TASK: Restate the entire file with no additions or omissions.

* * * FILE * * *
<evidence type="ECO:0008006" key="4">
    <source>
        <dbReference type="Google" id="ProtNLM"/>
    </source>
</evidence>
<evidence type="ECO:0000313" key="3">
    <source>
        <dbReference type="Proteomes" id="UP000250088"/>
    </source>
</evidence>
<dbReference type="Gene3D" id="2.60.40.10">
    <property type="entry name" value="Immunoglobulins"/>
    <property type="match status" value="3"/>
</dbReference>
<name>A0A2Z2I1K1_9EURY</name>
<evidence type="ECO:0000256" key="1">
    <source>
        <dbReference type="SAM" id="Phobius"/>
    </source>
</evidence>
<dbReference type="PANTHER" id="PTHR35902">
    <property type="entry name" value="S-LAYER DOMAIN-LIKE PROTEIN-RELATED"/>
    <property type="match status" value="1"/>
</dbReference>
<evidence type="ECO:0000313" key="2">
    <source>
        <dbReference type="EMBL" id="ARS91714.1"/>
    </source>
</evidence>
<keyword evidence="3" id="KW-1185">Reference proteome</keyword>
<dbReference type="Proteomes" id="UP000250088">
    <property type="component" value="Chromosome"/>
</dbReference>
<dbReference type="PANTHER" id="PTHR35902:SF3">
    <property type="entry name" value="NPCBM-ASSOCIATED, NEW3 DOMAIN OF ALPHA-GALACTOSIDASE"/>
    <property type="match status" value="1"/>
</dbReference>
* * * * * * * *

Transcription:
<evidence type="ECO:0008006" key="4">
    <source>
        <dbReference type="Google" id="ProtNLM"/>
    </source>
</evidence>
<evidence type="ECO:0000313" key="3">
    <source>
        <dbReference type="Proteomes" id="UP000250088"/>
    </source>
</evidence>
<dbReference type="Gene3D" id="2.60.40.10">
    <property type="entry name" value="Immunoglobulins"/>
    <property type="match status" value="3"/>
</dbReference>
<name>A0A2Z2I1K1_9EURY</name>
<evidence type="ECO:0000256" key="1">
    <source>
        <dbReference type="SAM" id="Phobius"/>
    </source>
</evidence>
<dbReference type="PANTHER" id="PTHR35902">
    <property type="entry name" value="S-LAYER DOMAIN-LIKE PROTEIN-RELATED"/>
    <property type="match status" value="1"/>
</dbReference>
<evidence type="ECO:0000313" key="2">
    <source>
        <dbReference type="EMBL" id="ARS91714.1"/>
    </source>
</evidence>
<keyword evidence="3" id="KW-1185">Reference proteome</keyword>
<dbReference type="Proteomes" id="UP000250088">
    <property type="component" value="Chromosome"/>
</dbReference>
<dbReference type="PANTHER" id="PTHR35902:SF3">
    <property type="entry name" value="NPCBM-ASSOCIATED, NEW3 DOMAIN OF ALPHA-GALACTOSIDASE"/>
    <property type="match status" value="1"/>
</dbReference>